1. Stick to the process. Stick to the time-line.
(Acting a month or two ahead of everyone else will not get you ahead in this game. It will only annoy everyone else. C and C specifically.)

2. Read the frackin’ manual.
(All of it. All of you. Twice, please. At least. Maybe use a highlighter.)

3. Have someone edit your record before you post it.
(One typo is expected; four, acceptable; twenty, moronic.)

4. Boundaries, people… remember the importance of boundaries.
(If you’re BFP retired, they shouldn’t be teaching classes, serving on committees, working with you on your process, or planning to stick around for the new person you are hoping to hire.)

5. Get someone professional or professional-grade to do your packet.
(And for the love of green, pay attention to white space. 210 pages with blank backs is just plain off-putting. And you don’t need a page for each Board member’s 1 paragraph bio. Actually, you don’t even need Board member bios.)

6. Cool logos and symbols and themes are good.
(Using the Association’s “official travesty logo” on every page as a shadowy watermark does not in anyway constitute “good”.)

7. Traditionally, one interviews someone before inviting them to visit on your dime. (See #1 above.)

8. Oh, and by the way, if you expect a packet from someone and it doesn’t arrive– 10 days is a really frackin’ long time to wait before letting them know the package didn’t arrive as planned. (No, I’m not bitter at all. I don’t even really like mini-golf. Not really.)

9. Invitations to visit should include C AND C.
(We are a team. We travel together. No splitting up the act. We are both a lot less fun apart than we are together.)

10. Invitations to visit should include an offer to pay for said visit.
(Invitations without such an offer are empty, crude, and insulting. Like asking someone to dinner and then letting them know it is dutch.)

11. C is interviewing for a position. C is the spartner. You get to meet both, but interview only one. (Choose carefully. If I were you, I’d choose C. C is out of your league and would eat you up alive in an interview. Plus, you can’t afford her. Really. Trust me.)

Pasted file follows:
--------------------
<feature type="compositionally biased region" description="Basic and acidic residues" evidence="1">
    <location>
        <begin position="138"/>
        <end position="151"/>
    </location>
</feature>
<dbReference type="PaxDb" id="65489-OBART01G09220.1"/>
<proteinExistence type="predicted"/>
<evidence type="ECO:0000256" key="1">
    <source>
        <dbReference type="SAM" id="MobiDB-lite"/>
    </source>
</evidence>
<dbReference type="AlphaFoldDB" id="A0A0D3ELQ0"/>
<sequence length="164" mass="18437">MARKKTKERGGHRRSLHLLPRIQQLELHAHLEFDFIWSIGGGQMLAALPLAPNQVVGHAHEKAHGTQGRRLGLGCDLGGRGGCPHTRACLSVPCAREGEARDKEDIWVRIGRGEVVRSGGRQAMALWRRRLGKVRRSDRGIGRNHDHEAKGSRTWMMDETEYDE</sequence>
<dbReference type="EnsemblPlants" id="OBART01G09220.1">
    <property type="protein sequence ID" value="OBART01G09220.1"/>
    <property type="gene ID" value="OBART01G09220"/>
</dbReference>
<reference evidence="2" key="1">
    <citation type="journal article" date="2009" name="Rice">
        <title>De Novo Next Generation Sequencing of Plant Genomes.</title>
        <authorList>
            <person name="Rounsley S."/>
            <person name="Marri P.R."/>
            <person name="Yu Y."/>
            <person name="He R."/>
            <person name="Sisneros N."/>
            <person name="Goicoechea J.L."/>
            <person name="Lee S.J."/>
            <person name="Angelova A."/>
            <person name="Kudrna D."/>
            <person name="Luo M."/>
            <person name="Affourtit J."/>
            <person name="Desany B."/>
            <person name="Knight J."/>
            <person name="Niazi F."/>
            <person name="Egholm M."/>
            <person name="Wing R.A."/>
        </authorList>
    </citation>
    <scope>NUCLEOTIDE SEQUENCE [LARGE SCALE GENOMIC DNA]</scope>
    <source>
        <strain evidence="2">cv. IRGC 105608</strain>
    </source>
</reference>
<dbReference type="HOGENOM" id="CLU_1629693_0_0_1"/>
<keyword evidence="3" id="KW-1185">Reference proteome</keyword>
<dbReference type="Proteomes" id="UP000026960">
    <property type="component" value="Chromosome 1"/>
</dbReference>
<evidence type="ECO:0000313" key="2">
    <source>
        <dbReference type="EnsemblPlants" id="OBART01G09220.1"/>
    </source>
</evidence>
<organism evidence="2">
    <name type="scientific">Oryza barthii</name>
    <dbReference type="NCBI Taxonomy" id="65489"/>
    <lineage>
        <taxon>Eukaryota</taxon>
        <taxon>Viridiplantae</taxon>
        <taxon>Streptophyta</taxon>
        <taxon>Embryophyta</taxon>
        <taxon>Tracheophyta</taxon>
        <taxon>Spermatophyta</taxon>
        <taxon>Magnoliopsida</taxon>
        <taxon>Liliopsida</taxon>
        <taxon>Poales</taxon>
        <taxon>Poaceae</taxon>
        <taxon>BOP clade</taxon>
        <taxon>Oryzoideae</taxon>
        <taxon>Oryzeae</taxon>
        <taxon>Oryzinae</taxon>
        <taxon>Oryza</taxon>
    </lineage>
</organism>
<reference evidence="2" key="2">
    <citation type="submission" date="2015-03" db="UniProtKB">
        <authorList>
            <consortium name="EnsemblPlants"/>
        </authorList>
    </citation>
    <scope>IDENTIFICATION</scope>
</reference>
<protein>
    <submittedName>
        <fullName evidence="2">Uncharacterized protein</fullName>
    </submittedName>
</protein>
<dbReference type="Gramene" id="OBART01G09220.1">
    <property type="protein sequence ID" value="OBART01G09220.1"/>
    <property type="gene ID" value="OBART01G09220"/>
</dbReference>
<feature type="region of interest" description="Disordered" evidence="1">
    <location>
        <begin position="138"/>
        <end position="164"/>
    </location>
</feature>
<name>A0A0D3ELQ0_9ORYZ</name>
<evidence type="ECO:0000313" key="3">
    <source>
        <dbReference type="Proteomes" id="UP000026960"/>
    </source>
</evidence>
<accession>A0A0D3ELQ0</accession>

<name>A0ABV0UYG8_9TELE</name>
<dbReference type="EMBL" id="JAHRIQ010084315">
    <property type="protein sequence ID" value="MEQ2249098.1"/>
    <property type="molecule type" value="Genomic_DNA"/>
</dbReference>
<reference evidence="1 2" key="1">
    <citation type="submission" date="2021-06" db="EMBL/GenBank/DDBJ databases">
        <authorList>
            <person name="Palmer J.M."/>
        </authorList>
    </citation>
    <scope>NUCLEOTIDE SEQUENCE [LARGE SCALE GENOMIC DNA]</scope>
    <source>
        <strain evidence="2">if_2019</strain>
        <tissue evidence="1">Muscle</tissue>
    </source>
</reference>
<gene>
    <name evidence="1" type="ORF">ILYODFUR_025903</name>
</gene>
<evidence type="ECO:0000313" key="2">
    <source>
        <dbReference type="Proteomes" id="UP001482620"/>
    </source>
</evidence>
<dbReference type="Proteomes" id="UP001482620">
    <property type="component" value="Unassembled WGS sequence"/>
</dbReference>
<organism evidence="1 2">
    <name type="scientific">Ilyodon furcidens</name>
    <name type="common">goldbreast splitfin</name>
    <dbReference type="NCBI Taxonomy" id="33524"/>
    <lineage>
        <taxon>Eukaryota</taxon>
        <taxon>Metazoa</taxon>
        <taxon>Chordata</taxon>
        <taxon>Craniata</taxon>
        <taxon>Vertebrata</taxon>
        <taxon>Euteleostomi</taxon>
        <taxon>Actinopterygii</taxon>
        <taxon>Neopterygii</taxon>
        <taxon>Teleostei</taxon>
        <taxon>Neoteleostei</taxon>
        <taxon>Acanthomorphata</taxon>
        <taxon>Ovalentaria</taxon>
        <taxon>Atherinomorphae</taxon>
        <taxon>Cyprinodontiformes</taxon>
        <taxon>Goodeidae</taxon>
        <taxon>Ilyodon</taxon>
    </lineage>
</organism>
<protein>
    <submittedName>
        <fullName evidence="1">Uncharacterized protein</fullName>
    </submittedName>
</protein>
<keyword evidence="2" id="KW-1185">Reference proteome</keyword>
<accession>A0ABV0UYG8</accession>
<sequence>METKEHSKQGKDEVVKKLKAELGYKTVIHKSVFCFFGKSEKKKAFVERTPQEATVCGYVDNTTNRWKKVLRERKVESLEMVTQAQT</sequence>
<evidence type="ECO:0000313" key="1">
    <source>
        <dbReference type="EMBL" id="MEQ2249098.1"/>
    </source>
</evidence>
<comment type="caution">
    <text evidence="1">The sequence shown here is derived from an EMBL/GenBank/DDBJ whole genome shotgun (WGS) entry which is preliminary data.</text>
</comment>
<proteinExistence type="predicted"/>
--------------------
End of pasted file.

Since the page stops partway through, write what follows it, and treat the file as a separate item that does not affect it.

12. Along the lines of #7. Traditionally, before you commit to flying two folks across the country for an interview, you should really call and talk to the listed references. (Maybe at least one… I’m just saying.)

13. Have a plan. An itinerary. A schedule. ANYTHING!!!
(And, if possible, if it isn’t too much to ask, please share the blasted schedule with us before we arrive. Thank you.)

14. Little things make a big difference. (A phone call when we arrive. A gift basket in our room. Offering to pay for C’s lunch. Whatever… we notice these things.)

15. Quit putting crazy people with no social skills on your committees.
(Really. We’re serious about this. It is really starting to freak us out.)

16. There are certain subjects/topics of conversation that are best left unsaid during the whole process. (How many bodies have been found in the local park lake? How big is the alligator that lives in said lake? Anything involving sex, sexual positions, propositions, prostitutes, strip clubs– need we continue?)